THIS STAINED GLASS WINDOW, representing chemistry, is in the Kalamazoo Public Library, Kalamazoo, Michigan.



We examine the physical properties, electron configurations, oxidation states, and magnetic properties of the transition metals.


We introduce the concepts of metal complexes and ligands and provide a brief history of the development of coordination chemistry.


We examine some common geometries found in coordination complexes and how the geometries relate to coordination numbers.


We introduce the nomenclature used for coordination compounds. We see that coordination compounds exhibit isomerism, in which two compounds have the same composition but different structures, and then look at two types: structural isomers and stereoisomers.


We discuss color and magnetism in coordination compounds, emphasizing the visible portion of the electromagnetic spectrum and the notion of complementary colors. We then see that many transition-metal complexes are paramagnetic because they contain unpaired electrons.


We explore how crystal-field theory allows us to explain some of the interesting spectral and magnetic properties of coordination compounds.

THE COLORS OF OUR WORLD ARE beautiful, but to a chemist they are also informative—providing insights into the structure and bonding of matter. Compounds of the transition metals constitute an important group of colored substances. Some of them are used in paint pigments; others produce the colors in glass and precious gems. For example, the colors in the stained-glass artwork shown in the chapter-opening photograph are due mainly to transition-metal compounds. Why do these compounds have color, and why do the colors change as the ions or molecules bonded to the metal change? The chemistry we explore in this chapter will help us to answer these questions.

In earlier chapters we saw that metal ions can function as Lewis acids, forming covalent bonds with molecules and ions functioning as Lewis bases. (Section 16.11) We have encountered many ions and compounds that result from such interactions, such as [Fe(H2O)6]3+ and [Ag(NH3)2]+ in Sections 16.11 and 17.5 and hemoglobin in Section 13.6. In this chapter, we focus on the rich and important chemistry associated with such complex assemblies of metal ions surrounded by molecules and ions. Metal compounds of this kind are called coordination compounds, and the branch of chemistry that focuses on them is called coordination chemistry.


The part of the periodic table in which the d orbitals are being filled as we move left to right across a row is the home of the transition metals (FIGURE 23.1).  (Section 6.8) With some exceptions (e.g., platinum, gold), metallic elements are found in nature as solid inorganic compounds called minerals. Notice from TABLE 23.1 that minerals are identified by common names rather than chemical names. These common names are usually based on the location where a mineral was discovered, the person who discovered it, or some physical characteristic such as color.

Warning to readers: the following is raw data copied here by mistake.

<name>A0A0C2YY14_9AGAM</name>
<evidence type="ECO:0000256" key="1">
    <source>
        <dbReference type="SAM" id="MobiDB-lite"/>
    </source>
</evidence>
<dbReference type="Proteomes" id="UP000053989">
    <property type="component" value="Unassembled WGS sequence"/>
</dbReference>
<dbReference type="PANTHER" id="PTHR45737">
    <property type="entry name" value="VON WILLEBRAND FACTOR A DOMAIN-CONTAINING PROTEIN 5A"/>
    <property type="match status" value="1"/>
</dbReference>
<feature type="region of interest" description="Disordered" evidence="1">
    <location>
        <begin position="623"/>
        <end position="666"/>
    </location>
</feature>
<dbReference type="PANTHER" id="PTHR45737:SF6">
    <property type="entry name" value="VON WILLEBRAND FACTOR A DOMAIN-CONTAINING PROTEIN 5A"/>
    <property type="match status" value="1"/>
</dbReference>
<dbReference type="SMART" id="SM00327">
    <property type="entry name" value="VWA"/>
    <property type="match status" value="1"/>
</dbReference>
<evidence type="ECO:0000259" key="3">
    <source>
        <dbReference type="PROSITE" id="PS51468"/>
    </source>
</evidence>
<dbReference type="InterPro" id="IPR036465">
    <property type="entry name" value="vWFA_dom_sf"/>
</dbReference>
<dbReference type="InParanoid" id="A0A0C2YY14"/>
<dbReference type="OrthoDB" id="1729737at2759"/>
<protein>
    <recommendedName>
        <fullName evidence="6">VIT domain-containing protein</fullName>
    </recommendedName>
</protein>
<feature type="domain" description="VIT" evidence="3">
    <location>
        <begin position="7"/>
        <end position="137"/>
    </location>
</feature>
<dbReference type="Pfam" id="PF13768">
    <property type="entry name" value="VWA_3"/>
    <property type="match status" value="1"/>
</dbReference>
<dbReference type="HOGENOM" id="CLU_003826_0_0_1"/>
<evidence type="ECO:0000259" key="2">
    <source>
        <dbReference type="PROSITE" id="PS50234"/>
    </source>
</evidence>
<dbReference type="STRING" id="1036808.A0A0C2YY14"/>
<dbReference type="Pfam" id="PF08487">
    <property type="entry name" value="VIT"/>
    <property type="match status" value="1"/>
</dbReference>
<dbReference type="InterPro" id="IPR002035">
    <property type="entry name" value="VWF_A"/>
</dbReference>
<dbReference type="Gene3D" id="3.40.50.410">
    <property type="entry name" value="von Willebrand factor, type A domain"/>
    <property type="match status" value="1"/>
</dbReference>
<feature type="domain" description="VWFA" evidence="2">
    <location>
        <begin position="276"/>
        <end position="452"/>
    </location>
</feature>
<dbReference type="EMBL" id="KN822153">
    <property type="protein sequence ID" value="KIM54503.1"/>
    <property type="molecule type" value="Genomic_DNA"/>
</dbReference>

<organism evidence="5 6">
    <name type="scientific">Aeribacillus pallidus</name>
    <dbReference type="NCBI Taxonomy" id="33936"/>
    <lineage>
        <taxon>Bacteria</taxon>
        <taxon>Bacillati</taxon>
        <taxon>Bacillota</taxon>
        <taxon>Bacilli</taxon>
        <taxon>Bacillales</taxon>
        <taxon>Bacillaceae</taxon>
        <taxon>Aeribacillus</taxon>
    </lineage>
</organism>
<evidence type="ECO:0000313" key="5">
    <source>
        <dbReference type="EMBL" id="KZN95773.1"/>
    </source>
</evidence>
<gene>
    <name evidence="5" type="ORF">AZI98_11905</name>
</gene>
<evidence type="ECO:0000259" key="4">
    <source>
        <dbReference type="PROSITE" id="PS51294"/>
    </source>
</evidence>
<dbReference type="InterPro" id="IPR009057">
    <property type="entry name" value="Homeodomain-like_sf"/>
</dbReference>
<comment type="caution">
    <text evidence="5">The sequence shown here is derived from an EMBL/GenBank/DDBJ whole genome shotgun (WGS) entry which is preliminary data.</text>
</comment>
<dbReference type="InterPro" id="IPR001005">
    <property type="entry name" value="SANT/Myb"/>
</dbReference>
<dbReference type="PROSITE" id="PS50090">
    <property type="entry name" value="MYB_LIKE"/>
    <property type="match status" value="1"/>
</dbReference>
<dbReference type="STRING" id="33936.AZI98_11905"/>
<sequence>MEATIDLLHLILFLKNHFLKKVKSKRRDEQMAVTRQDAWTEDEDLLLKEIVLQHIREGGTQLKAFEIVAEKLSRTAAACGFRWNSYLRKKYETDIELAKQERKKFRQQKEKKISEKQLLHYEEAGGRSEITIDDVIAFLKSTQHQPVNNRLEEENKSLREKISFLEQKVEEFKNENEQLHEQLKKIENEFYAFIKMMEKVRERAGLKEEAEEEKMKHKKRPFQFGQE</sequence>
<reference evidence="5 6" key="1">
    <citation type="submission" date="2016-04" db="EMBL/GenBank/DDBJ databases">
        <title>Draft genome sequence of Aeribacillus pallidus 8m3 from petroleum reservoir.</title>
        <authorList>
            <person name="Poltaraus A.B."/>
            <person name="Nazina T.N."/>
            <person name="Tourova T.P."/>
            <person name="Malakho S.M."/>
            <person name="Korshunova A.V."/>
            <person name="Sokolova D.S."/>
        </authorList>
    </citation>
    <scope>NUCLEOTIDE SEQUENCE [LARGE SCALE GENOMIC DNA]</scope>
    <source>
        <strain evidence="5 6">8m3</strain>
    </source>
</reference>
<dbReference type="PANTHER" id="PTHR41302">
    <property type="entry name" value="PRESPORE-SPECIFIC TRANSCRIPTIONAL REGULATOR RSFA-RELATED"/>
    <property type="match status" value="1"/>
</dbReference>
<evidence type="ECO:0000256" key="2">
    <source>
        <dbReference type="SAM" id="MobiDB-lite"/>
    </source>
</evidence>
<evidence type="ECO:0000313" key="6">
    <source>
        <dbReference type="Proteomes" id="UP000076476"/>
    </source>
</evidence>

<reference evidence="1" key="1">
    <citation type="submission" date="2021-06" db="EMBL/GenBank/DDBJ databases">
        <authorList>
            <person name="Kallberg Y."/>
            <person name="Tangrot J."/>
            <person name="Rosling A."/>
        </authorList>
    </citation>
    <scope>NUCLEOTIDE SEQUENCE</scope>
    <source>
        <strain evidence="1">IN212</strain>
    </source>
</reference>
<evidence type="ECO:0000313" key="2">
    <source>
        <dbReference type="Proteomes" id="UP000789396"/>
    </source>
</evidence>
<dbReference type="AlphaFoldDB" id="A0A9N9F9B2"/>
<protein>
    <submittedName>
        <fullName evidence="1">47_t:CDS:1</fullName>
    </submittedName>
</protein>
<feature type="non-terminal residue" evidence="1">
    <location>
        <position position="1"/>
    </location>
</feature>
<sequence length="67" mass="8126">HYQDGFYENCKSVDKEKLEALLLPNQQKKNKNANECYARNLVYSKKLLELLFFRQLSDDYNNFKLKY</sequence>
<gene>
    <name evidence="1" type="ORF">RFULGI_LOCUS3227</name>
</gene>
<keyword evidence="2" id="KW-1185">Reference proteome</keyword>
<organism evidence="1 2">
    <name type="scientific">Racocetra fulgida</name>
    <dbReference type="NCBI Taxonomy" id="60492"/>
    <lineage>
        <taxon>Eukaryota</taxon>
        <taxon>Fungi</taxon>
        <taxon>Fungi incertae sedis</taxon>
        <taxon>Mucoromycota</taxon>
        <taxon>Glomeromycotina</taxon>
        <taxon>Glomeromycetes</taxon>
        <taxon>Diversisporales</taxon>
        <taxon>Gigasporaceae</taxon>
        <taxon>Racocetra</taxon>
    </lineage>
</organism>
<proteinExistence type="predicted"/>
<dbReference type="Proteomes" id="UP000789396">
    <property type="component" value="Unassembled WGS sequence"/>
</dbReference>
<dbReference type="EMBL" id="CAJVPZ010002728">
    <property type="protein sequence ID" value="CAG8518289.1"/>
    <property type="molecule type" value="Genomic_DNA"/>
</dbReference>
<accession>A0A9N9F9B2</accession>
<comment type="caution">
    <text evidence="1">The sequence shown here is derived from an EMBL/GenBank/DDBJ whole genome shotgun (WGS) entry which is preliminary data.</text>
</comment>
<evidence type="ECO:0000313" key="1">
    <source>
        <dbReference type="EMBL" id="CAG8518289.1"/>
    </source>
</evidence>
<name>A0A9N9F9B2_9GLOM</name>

FIGURE 23.1 The position of the transition metals in the periodic table. They are the B groups in periods 4, 5, and 6.

Most transition metals in minerals have oxidation states of +1, +2, or +3. To obtain a pure metal from its mineral, various chemical processes must be performed to reduce the metal to the 0 oxidation state. Metallurgy is the science and technology of extracting metals from their natural sources and preparing them for practical use. It usually involves several steps: (1) mining, that is, removing the relevant ore (a mixture of minerals) from the ground, (2) concentrating the ore or otherwise preparing it for further treatment, (3) reducing the ore to obtain the free metal, (4) purifying the metal, and (5) mixing it with other elements to modify its properties. This last process produces an alloy, a metallic material composed of two or more elements.  (Section 12.3)

Physical Properties

Some physical properties of the period 4 (also known as “first-row”) transition metals are listed in TABLE 23.2. The properties of the heavier transition metals vary similarly across periods 5 and 6.

FIGURE 23.2 shows the atomic radius observed in close-packed metallic structures as a function of group number.* The trends seen in the graph are a result of two competing forces. On the one hand, increasing effective nuclear charge favors a decrease in radius as we move left to right across each period.  (Section 7.2) On the other hand, the metallic bonding strength increases until we reach the middle of each period and then decreases as we fill an-tibonding orbitals.  (Section 12.4) As a general rule, a bond shortens as it becomes stronger.  (Section 8.8) For groups 3B through 6B, these two effects work cooperatively and the result is a marked decrease in radius. In elements to the right of group 6B, the two effects counteract each other, reducing the decrease and eventually leading to an increase in radius.